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Netherlands

Netherlands

Big utility offshore player is born -- Vattenfall and Nuon to merge

Offshore wind power investment is a stated key priority of the European energy giant that is emerging from the fusion of Swedish company Vattenfall and Nuon of the Netherlands. The combined group plans to generate 15 TWh of wind power by 2015, compared with 2.5 TWh in 2009, and become the European leader in offshore wind.

State-owned Vattenfall made a cash offer of EUR 8.5 billion enterprise value for 100% of Nuon's shares, equalling EUR 10.3 billion for the equity of its production and supply company, which has operations in Germany and Belgium as well as the Netherlands. The transaction does not include Nuon's grid company Alliander. Initially, Vattenfall will acquire 49% of the shares, with the remainder to be acquired over the coming six years on fixed terms, giving Vattenfall operational control over Nuon. Subject to approval by Nuon's shareholders, the deal could close by the end of June.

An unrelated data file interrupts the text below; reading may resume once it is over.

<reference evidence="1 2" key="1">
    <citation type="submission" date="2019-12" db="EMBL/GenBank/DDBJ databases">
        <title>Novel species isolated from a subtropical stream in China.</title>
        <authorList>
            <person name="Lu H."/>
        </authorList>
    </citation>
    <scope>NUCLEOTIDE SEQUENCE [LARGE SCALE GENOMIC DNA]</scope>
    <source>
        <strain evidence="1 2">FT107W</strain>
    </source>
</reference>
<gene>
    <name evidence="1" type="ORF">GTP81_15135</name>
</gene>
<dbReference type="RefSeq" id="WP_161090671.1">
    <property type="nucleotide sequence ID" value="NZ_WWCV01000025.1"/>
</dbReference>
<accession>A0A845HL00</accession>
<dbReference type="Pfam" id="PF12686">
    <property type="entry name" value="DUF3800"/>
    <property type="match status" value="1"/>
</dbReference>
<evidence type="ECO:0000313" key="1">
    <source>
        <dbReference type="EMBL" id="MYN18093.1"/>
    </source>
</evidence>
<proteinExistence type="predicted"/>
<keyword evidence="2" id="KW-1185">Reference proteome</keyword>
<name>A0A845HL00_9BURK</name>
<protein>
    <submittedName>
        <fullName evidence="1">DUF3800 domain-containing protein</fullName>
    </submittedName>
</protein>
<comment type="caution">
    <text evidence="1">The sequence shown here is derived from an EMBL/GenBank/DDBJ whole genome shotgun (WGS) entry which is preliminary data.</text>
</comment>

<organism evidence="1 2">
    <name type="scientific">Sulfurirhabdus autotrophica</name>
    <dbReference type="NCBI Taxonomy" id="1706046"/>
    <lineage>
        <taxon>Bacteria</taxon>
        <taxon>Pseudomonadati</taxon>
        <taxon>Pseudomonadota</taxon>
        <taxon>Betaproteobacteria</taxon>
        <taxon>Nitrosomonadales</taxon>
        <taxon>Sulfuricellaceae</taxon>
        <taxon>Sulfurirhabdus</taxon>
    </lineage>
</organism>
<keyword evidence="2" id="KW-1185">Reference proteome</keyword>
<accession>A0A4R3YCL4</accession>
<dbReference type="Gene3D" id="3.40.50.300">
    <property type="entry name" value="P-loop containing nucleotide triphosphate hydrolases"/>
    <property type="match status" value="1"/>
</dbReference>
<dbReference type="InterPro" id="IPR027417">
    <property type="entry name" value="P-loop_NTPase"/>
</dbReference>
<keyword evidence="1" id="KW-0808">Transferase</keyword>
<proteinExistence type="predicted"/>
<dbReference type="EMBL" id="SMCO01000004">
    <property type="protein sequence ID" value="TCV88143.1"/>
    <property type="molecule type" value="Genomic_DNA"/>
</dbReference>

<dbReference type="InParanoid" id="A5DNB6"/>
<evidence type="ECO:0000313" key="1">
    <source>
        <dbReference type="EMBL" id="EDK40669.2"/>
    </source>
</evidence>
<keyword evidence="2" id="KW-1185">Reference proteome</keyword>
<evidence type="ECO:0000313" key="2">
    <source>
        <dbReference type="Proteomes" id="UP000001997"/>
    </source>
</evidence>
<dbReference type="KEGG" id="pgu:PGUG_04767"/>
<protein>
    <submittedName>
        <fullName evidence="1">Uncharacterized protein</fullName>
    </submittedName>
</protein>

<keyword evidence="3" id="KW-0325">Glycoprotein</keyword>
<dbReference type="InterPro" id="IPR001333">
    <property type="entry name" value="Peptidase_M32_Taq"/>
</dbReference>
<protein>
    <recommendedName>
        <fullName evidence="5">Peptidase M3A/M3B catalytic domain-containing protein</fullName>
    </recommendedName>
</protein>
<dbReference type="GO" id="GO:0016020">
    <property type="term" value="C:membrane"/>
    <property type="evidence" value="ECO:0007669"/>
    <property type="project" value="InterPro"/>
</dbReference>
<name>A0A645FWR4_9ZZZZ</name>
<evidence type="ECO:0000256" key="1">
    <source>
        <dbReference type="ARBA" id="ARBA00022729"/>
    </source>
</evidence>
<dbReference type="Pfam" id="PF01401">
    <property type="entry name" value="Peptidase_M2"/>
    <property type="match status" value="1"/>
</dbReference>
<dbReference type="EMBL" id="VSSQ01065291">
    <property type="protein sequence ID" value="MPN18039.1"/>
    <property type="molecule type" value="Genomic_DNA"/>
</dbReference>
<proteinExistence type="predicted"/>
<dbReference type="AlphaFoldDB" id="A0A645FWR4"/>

Both companies bring varied portfolios of renewables to the merged group, which aims to be a "climate neutral" operation by 2050. In addition to its conventional generating portfolio, Nuon owns wind, hydro and solar plants in Europe. In its home market, it generates 22.5% of all Dutch wind power. Its wind assets include part ownership of the Netherlands' first offshore project, the 108 MW Egmond aan Zee development. It has further offshore ambitions in Belgium as well as the Netherlands.

Vattenfall, a major generator of electricity from large-scale hydro, claims to be the largest operator of wind farms in Scandinavia, generating some 42% of Nordic wind energy. It owns over 500 wind turbines in Denmark, Sweden, Finland and the UK, generating close to 2 TWh annually, including two offshore wind farms, the 110 MW Lillgrund project in Sweden and Kentish Flats in Britain. Its wind expansion ambitions have mostly focused on the UK, where it has over 720 MW in development, 550 MW of that offshore.

The merged group says the partnership gives them the financial strength to accelerate investments in renewables, including solar and ocean power, as well as carbon capture and storage. Nuon CEO Øystein Løseth says that in Vattenfall, Nuon has found a "a thought leader in the environmental debate" that will help Nuon pursue its clean energy goals. Lars G Josefsson, CEO of Vattenfall, says the deal "will accelerate the realisation of Vattenfall's strategy to make electricity clean.

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